Book of First World War newspapers will teach children about the Centenary

Posted on centenarynews.com on 22 May 2014
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The UK's largest private archive of historical newspapers is offering a free booklet of First World War newspapers to show how the conflict was reported at the time.

Historic Newspapers has drawn on its archive of more than seven million original newspapers to produce the First World War pack.

The WW1 newspaper book, called 1914-1919 As Reported At The Time, is being offered to teachers and education institutions as part of the Centenary.

It is hoped that it will help make teaching about the events of 100 years ago more interesting to modern students.

The book begins on September 27 1915 at the Battle of Loos with first reports of British and French soldiers “on the road to victory” and finishes with the end of the war on Monday November 11 1918.

Edith Cavell

In between there is a front page story on Edith Cavell headlined: “To the memory of a great Englishwoman," and another front page story on the appointment of General Sir Douglas Haig as Commander of British forces in France on December 16 1915.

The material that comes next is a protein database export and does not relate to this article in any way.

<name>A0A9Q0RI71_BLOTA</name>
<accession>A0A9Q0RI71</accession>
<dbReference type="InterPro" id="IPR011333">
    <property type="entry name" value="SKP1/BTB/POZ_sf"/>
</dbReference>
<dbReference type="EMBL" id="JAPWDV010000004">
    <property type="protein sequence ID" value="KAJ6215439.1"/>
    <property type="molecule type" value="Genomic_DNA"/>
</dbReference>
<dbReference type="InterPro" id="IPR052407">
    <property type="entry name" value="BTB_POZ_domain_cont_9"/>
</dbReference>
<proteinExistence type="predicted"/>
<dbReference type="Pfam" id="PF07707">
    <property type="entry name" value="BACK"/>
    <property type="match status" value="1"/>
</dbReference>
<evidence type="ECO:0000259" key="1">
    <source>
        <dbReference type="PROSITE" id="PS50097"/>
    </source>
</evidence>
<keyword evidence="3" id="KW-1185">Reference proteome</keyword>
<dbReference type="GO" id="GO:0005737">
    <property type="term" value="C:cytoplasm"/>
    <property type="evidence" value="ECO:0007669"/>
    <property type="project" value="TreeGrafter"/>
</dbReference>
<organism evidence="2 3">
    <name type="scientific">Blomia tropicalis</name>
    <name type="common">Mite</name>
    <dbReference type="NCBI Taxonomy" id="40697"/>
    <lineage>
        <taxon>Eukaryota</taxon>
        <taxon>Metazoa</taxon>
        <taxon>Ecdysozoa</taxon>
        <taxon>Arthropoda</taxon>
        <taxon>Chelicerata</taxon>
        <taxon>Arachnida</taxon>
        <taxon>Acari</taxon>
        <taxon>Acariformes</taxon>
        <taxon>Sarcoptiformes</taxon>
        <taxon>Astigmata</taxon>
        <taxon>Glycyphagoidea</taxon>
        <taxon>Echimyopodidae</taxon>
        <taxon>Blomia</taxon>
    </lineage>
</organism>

Other featured front pages include: “The glory and the tragedy of the Dardenelles”; “Gallipoli withdrawal: Adventure that failed”; And “Lord Kitchener drowned” - the official confirmation that the War Minister had been drowned off Scotland when the cruiser Hampshire sank.

Thomas Walker, of Historic Newspapers, said: “Newspapers are a wonderful way to teach children about the First World War, as each newspaper is filled with stories from eyewitnesses who were present at the time, making it a pleasurable way to aid learning and engage interest and imagination.

“The book can be used to discuss the changing nature of conflict, the cooperation between countries, the shift of alliances and the lasting impact of the war on national, ethnic, cultural and religious issues.”

Details can be found here

 

Picture courtesy of Historic newspapers.

Posted by Mike Swain, Centenary News